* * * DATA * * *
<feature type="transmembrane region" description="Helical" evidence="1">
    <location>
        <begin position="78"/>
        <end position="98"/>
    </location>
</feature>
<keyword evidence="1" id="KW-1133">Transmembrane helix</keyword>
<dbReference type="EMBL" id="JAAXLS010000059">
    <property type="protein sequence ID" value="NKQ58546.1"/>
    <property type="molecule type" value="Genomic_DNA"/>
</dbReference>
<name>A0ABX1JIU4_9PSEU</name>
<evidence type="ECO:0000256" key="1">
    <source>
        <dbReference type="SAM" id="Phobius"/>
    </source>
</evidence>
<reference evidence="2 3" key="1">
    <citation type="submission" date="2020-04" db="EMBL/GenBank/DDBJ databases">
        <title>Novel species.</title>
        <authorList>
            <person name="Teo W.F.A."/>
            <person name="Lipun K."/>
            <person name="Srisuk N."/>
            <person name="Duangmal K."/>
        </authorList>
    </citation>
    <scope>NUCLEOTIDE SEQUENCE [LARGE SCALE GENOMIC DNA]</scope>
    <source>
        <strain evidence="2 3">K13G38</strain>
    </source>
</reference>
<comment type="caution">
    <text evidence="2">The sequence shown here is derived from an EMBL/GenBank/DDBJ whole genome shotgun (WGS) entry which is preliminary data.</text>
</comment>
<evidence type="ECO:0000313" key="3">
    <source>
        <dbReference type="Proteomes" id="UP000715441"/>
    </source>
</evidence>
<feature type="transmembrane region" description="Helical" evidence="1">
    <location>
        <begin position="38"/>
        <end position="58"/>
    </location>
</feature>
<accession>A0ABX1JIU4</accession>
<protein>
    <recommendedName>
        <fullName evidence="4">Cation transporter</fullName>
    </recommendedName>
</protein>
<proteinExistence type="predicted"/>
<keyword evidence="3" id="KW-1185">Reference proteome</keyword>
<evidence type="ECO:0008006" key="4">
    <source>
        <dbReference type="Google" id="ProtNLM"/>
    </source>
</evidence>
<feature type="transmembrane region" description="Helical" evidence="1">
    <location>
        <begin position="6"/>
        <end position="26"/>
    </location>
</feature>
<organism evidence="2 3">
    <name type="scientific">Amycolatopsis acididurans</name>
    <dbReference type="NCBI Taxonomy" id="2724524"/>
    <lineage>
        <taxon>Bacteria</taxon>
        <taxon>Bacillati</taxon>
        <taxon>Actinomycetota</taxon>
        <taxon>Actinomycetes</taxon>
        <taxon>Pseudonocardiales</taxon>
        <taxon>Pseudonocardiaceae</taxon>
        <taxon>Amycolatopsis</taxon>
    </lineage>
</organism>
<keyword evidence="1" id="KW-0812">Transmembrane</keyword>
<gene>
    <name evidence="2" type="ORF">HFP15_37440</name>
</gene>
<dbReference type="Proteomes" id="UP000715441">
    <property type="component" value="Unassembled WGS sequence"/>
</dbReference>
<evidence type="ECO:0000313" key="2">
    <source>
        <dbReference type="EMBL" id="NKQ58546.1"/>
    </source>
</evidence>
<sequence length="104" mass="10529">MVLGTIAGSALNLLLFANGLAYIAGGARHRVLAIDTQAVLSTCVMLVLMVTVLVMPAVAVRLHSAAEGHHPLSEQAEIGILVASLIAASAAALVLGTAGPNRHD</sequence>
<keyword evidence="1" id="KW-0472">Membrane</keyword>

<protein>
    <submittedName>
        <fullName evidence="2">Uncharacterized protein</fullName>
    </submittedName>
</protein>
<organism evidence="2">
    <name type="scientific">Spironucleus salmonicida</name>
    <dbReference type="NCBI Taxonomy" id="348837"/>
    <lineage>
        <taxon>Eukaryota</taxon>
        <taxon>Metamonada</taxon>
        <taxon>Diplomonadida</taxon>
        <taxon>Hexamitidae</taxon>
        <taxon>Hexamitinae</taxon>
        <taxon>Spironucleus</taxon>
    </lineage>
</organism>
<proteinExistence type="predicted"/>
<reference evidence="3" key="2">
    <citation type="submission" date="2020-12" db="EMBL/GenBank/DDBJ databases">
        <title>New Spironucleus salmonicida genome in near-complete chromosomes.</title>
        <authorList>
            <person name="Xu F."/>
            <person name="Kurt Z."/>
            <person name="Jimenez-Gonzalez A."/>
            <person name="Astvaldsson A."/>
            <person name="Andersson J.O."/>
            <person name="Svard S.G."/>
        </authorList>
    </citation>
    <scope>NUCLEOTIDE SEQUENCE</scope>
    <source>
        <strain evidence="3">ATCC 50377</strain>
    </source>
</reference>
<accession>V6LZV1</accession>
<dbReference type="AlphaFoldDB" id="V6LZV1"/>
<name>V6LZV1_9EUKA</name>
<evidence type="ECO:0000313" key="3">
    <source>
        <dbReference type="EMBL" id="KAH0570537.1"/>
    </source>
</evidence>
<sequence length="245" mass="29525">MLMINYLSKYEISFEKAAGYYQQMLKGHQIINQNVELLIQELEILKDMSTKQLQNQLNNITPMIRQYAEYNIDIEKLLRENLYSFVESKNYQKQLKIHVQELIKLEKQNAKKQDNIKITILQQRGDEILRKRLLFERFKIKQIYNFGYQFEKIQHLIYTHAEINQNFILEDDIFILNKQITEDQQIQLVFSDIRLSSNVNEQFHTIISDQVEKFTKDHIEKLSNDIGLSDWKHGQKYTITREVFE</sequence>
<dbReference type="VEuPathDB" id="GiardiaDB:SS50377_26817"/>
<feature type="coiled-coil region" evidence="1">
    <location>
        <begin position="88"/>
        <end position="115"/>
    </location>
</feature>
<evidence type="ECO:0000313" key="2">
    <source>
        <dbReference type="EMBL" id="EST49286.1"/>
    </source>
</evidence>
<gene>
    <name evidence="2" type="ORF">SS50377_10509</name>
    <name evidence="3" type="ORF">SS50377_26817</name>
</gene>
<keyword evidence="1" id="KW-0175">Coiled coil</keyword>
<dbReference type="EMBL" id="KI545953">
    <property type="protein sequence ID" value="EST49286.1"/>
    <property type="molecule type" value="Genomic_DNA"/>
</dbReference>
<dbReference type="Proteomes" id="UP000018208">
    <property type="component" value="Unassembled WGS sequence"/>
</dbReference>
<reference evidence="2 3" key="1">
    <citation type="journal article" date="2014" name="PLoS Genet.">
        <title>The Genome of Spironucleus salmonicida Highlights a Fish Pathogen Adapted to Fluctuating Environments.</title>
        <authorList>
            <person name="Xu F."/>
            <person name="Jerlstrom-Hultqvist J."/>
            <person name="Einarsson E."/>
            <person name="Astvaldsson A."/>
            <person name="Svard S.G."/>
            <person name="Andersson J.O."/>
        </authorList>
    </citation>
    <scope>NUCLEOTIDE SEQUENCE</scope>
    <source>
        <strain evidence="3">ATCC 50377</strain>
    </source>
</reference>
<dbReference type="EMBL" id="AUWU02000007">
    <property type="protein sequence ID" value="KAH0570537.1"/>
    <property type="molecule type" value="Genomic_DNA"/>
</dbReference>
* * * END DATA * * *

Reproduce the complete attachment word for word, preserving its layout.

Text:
<feature type="transmembrane region" description="Helical" evidence="1">
    <location>
        <begin position="78"/>
        <end position="98"/>
    </location>
</feature>
<keyword evidence="1" id="KW-1133">Transmembrane helix</keyword>
<dbReference type="EMBL" id="JAAXLS010000059">
    <property type="protein sequence ID" value="NKQ58546.1"/>
    <property type="molecule type" value="Genomic_DNA"/>
</dbReference>
<name>A0ABX1JIU4_9PSEU</name>
<evidence type="ECO:0000256" key="1">
    <source>
        <dbReference type="SAM" id="Phobius"/>
    </source>
</evidence>
<reference evidence="2 3" key="1">
    <citation type="submission" date="2020-04" db="EMBL/GenBank/DDBJ databases">
        <title>Novel species.</title>
        <authorList>
            <person name="Teo W.F.A."/>
            <person name="Lipun K."/>
            <person name="Srisuk N."/>
            <person name="Duangmal K."/>
        </authorList>
    </citation>
    <scope>NUCLEOTIDE SEQUENCE [LARGE SCALE GENOMIC DNA]</scope>
    <source>
        <strain evidence="2 3">K13G38</strain>
    </source>
</reference>
<comment type="caution">
    <text evidence="2">The sequence shown here is derived from an EMBL/GenBank/DDBJ whole genome shotgun (WGS) entry which is preliminary data.</text>
</comment>
<evidence type="ECO:0000313" key="3">
    <source>
        <dbReference type="Proteomes" id="UP000715441"/>
    </source>
</evidence>
<feature type="transmembrane region" description="Helical" evidence="1">
    <location>
        <begin position="38"/>
        <end position="58"/>
    </location>
</feature>
<accession>A0ABX1JIU4</accession>
<protein>
    <recommendedName>
        <fullName evidence="4">Cation transporter</fullName>
    </recommendedName>
</protein>
<proteinExistence type="predicted"/>
<keyword evidence="3" id="KW-1185">Reference proteome</keyword>
<evidence type="ECO:0008006" key="4">
    <source>
        <dbReference type="Google" id="ProtNLM"/>
    </source>
</evidence>
<feature type="transmembrane region" description="Helical" evidence="1">
    <location>
        <begin position="6"/>
        <end position="26"/>
    </location>
</feature>
<organism evidence="2 3">
    <name type="scientific">Amycolatopsis acididurans</name>
    <dbReference type="NCBI Taxonomy" id="2724524"/>
    <lineage>
        <taxon>Bacteria</taxon>
        <taxon>Bacillati</taxon>
        <taxon>Actinomycetota</taxon>
        <taxon>Actinomycetes</taxon>
        <taxon>Pseudonocardiales</taxon>
        <taxon>Pseudonocardiaceae</taxon>
        <taxon>Amycolatopsis</taxon>
    </lineage>
</organism>
<keyword evidence="1" id="KW-0812">Transmembrane</keyword>
<gene>
    <name evidence="2" type="ORF">HFP15_37440</name>
</gene>
<dbReference type="Proteomes" id="UP000715441">
    <property type="component" value="Unassembled WGS sequence"/>
</dbReference>
<evidence type="ECO:0000313" key="2">
    <source>
        <dbReference type="EMBL" id="NKQ58546.1"/>
    </source>
</evidence>
<sequence length="104" mass="10529">MVLGTIAGSALNLLLFANGLAYIAGGARHRVLAIDTQAVLSTCVMLVLMVTVLVMPAVAVRLHSAAEGHHPLSEQAEIGILVASLIAASAAALVLGTAGPNRHD</sequence>
<keyword evidence="1" id="KW-0472">Membrane</keyword>

<protein>
    <submittedName>
        <fullName evidence="2">Uncharacterized protein</fullName>
    </submittedName>
</protein>
<organism evidence="2">
    <name type="scientific">Spironucleus salmonicida</name>
    <dbReference type="NCBI Taxonomy" id="348837"/>
    <lineage>
        <taxon>Eukaryota</taxon>
        <taxon>Metamonada</taxon>
        <taxon>Diplomonadida</taxon>
        <taxon>Hexamitidae</taxon>
        <taxon>Hexamitinae</taxon>
        <taxon>Spironucleus</taxon>
    </lineage>
</organism>
<proteinExistence type="predicted"/>
<reference evidence="3" key="2">
    <citation type="submission" date="2020-12" db="EMBL/GenBank/DDBJ databases">
        <title>New Spironucleus salmonicida genome in near-complete chromosomes.</title>
        <authorList>
            <person name="Xu F."/>
            <person name="Kurt Z."/>
            <person name="Jimenez-Gonzalez A."/>
            <person name="Astvaldsson A."/>
            <person name="Andersson J.O."/>
            <person name="Svard S.G."/>
        </authorList>
    </citation>
    <scope>NUCLEOTIDE SEQUENCE</scope>
    <source>
        <strain evidence="3">ATCC 50377</strain>
    </source>
</reference>
<accession>V6LZV1</accession>
<dbReference type="AlphaFoldDB" id="V6LZV1"/>
<name>V6LZV1_9EUKA</name>
<evidence type="ECO:0000313" key="3">
    <source>
        <dbReference type="EMBL" id="KAH0570537.1"/>
    </source>
</evidence>
<sequence length="245" mass="29525">MLMINYLSKYEISFEKAAGYYQQMLKGHQIINQNVELLIQELEILKDMSTKQLQNQLNNITPMIRQYAEYNIDIEKLLRENLYSFVESKNYQKQLKIHVQELIKLEKQNAKKQDNIKITILQQRGDEILRKRLLFERFKIKQIYNFGYQFEKIQHLIYTHAEINQNFILEDDIFILNKQITEDQQIQLVFSDIRLSSNVNEQFHTIISDQVEKFTKDHIEKLSNDIGLSDWKHGQKYTITREVFE</sequence>
<dbReference type="VEuPathDB" id="GiardiaDB:SS50377_26817"/>
<feature type="coiled-coil region" evidence="1">
    <location>
        <begin position="88"/>
        <end position="115"/>
    </location>
</feature>
<evidence type="ECO:0000313" key="2">
    <source>
        <dbReference type="EMBL" id="EST49286.1"/>
    </source>
</evidence>
<gene>
    <name evidence="2" type="ORF">SS50377_10509</name>
    <name evidence="3" type="ORF">SS50377_26817</name>
</gene>
<keyword evidence="1" id="KW-0175">Coiled coil</keyword>
<dbReference type="EMBL" id="KI545953">
    <property type="protein sequence ID" value="EST49286.1"/>
    <property type="molecule type" value="Genomic_DNA"/>
</dbReference>
<dbReference type="Proteomes" id="UP000018208">
    <property type="component" value="Unassembled WGS sequence"/>
</dbReference>
<reference evidence="2 3" key="1">
    <citation type="journal article" date="2014" name="PLoS Genet.">
        <title>The Genome of Spironucleus salmonicida Highlights a Fish Pathogen Adapted to Fluctuating Environments.</title>
        <authorList>
            <person name="Xu F."/>
            <person name="Jerlstrom-Hultqvist J."/>
            <person name="Einarsson E."/>
            <person name="Astvaldsson A."/>
            <person name="Svard S.G."/>
            <person name="Andersson J.O."/>
        </authorList>
    </citation>
    <scope>NUCLEOTIDE SEQUENCE</scope>
    <source>
        <strain evidence="3">ATCC 50377</strain>
    </source>
</reference>
<dbReference type="EMBL" id="AUWU02000007">
    <property type="protein sequence ID" value="KAH0570537.1"/>
    <property type="molecule type" value="Genomic_DNA"/>
</dbReference>